So much of the information we consume on a daily basis happens passively. We swipe through our phones, reading or listening to the content that other people post without really questioning the validity or the accuracy of the information. At university, however, you are expected to think more critically about the information you read and listen to, which is an active rather than a passive process.
As you have discovered, there are strategies you can use to actively and methodically interpret information. Using the SEE-I method is an important initial step because it helps you clarify your thinking so you can understand and explain the topic more clearly. Only once you understand the topic can you begin to think about it critically.
Thinking critically about the information you read or listen to involves
Asking questions: When interpreting information, it can be helpful to ask questions about the content and its context. For example, you can ask yourself what the information means, who created it, why it was created, and how it relates to other information you already know.
Making connections: You should also try to make connections between the information you are interpreting and other information you have learned. This can help you see how the information fits into a larger picture and can provide additional context.
Considering multiple perspectives: It can be helpful to consider different perspectives when interpreting information. For example, think about how someone with a different background or point of view might perceive the information.
Evaluating the credibility of sources: It is important to evaluate the credibility of the sources of the information you are interpreting. This can help determine whether the information is reliable and accurate.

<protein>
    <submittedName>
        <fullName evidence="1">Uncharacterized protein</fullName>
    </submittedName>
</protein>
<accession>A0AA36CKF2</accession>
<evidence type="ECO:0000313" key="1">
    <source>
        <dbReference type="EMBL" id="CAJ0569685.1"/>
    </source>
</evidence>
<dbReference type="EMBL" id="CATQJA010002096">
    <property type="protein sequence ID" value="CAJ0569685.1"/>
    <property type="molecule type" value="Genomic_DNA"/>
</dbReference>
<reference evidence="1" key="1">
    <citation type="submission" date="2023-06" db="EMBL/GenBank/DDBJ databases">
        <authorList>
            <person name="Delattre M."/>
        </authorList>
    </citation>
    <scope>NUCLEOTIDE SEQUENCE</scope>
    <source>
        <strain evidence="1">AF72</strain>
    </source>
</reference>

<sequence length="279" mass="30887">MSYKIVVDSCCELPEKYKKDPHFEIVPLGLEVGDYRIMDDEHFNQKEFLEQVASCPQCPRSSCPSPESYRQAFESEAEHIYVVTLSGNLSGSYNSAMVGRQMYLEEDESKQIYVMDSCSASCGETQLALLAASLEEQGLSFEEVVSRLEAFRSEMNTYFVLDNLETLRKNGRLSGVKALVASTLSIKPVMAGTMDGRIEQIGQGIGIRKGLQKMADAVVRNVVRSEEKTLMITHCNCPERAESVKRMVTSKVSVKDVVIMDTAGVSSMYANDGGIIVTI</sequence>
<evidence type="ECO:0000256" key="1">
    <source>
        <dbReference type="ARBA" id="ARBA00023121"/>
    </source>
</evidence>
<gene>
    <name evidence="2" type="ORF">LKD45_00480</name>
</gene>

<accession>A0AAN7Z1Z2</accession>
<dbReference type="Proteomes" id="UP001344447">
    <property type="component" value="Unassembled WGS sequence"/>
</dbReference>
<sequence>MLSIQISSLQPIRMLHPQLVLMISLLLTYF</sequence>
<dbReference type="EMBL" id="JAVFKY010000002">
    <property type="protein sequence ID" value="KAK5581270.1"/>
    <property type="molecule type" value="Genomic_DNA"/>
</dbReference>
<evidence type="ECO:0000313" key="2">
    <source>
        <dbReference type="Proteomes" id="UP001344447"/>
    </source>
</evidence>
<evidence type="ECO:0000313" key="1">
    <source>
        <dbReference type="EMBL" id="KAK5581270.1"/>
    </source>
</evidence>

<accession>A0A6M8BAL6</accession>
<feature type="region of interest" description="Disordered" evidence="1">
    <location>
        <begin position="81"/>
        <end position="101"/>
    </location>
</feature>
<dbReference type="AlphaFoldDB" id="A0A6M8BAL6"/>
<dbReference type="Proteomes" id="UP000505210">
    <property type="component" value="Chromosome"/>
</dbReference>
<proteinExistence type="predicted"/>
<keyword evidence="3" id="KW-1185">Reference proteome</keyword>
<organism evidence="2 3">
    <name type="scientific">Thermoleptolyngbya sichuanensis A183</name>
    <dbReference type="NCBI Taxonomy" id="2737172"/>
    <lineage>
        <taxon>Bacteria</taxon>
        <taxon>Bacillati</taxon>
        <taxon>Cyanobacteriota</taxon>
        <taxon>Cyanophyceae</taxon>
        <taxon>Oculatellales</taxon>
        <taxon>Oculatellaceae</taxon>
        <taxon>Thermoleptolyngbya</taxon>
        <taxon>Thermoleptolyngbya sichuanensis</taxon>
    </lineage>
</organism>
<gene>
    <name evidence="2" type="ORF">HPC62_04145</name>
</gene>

Using critical thinking skills such as analyzing and synthesizing information, can be used to interpret information more effectively. This can help with making more informed decisions and drawing more accurate conclusions.
Some Things to Avoid
When reading critically, here are a few things to avoid:
Skimming: Skimming through a text quickly without paying attention to the details can lead to a misunderstanding of the author's message and meaning.
Jumping to conclusions: It is important to avoid making assumptions or drawing conclusions about the text before fully understanding the author's argument.
Focusing on one aspect: Avoid focusing on only one aspect of the text, such as its structure or language, and neglecting others, such as the author's purpose or the context in which the text was written.
Ignoring counterarguments: A critical reader should also be aware of counterarguments or alternative perspectives presented in the text, rather than only considering the author's own argument.
Being influenced by personal biases: Be aware of your own biases and how they might influence your interpretation of the text, and try to minimize it as much as possible.
Since much of the reading you will do at university will inform the papers you write and contribute to a larger body of knowledge, consider Daniel Dennet's suggestions below. Notice that the first three recommendations are about understanding before you can attempt #4, which is about the analysis and construction of your argument. He recommends that when composing your "critical commentary:
You should attempt to re-express your target’s position so clearly, vividly, and fairly that your target says, “Thanks, I wish I’d thought of putting it that way.”
You should list only points of agreement...
You should mention anything you have learned from your target.
Only then are you permitted to say as much as a word of rebuttal or criticism".
In the next module, we will look more closely at how to evaluate and construct an argument, and how to distinguish facts from opinions.
Before moving on, complete the self-reflection exercise that follows. By engaging in this process, you will gain a deeper understanding of yourself and the content covered which will ultimately prepare you to think more critically and develop your own informed opinions about the information presented. It also allows you to evaluate if the information is relevant and useful, and whether to adopt new ways of thinking and doing.